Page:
US President Donald Trump officially declared a national emergency on Friday over the coronavirus outbreak, invoking the Stafford Act to open the door to more federal aid for states and municipalities.
Trump spoke Friday with Emmanuel Macron, the French president tweeted, about the pandemic, and agreed to organize a video conference with world leaders on Monday to coordinate research efforts on a vaccine and treatments and work on how to respond to the economic fallout.
Trump is under increasing pressure to act as governors and mayors nationwide step up actions to mitigate the spread, closing schools and canceling public events. Declaring a national emergency would allow the government to marshal additional resources to combat the virus, and also marks a symbolic turning point for the president, who has repeatedly compared the coronavirus to the seasonal flu and insisted that his administration had the outbreak under control.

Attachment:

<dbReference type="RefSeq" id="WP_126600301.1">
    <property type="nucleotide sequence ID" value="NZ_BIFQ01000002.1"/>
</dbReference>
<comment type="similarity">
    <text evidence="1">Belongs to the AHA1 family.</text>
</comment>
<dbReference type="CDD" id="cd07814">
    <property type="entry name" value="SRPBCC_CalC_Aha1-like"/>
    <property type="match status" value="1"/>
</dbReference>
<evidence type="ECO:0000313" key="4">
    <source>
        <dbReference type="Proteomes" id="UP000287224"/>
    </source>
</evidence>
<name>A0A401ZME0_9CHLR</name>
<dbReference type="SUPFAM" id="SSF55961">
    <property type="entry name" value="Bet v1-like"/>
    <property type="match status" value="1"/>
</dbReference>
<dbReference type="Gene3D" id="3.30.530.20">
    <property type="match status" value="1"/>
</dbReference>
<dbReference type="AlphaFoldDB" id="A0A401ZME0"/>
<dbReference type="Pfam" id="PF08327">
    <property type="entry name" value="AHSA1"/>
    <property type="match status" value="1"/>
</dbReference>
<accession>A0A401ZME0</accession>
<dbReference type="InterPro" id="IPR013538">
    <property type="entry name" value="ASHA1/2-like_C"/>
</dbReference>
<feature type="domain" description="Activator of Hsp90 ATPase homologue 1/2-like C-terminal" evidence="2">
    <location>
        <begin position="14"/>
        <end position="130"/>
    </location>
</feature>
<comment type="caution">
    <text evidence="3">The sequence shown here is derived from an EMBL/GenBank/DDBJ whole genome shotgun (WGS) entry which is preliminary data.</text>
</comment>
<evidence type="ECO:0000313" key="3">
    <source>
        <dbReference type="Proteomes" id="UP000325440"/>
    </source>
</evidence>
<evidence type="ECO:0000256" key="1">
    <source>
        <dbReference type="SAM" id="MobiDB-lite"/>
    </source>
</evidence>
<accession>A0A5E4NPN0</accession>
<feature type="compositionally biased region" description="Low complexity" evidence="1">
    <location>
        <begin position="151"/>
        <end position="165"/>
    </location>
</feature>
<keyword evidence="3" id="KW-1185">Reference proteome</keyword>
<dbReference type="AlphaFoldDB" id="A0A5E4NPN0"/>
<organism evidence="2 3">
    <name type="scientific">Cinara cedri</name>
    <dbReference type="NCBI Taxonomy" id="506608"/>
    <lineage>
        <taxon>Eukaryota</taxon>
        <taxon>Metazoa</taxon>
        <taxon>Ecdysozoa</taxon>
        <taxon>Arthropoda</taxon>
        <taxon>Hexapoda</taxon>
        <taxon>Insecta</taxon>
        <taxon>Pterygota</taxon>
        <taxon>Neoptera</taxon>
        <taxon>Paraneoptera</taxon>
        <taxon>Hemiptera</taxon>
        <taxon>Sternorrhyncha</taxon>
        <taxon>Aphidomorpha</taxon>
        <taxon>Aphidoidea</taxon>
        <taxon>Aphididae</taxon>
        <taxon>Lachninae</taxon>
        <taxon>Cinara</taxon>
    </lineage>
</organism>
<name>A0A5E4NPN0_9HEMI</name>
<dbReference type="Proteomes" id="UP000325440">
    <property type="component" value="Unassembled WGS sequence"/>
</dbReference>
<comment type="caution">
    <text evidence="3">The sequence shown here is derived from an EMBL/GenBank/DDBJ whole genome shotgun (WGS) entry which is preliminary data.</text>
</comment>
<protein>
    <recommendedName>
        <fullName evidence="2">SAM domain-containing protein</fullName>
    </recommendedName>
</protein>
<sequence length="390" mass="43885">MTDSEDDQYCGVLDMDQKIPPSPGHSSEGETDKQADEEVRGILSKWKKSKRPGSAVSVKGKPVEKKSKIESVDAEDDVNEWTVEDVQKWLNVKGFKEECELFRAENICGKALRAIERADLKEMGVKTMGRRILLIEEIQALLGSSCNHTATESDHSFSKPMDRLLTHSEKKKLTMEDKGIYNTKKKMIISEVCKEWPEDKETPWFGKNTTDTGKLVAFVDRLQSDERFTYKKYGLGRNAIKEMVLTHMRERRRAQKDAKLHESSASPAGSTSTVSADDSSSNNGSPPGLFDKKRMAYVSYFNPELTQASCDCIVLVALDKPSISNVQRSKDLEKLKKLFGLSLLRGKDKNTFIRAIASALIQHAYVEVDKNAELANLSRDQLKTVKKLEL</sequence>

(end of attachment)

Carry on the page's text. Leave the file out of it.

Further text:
US stocks struggled to hold onto gains on Friday. The S&P 500 rose less than 1% in mid-day trading after climbing 6% at the open, following stocks’ worst day since 1987. Treasury yields increased as the Federal Reserve said it was buying $37 billion of bonds across maturities.
Senate Democrats have urged Trump to invoke the Stafford Act and other disaster declaration requests they say would free up more than $42 billion in funding for states available in the Disaster Relief Fund.
An emergency declaration would allow a state to request a 75% federal cost-share for expenses that include emergency workers, medical tests, medical supplies, vaccinations, security for medical facilities, and more, according to a letter Democrats sent the president earlier this week.
Only a few emergency declarations for public health threats have been made since the 1960s, and only two have targeted disease outbreaks, when President Bill Clinton in 2000 declared emergencies in New York and New Jersey in response to the West Nile Virus.
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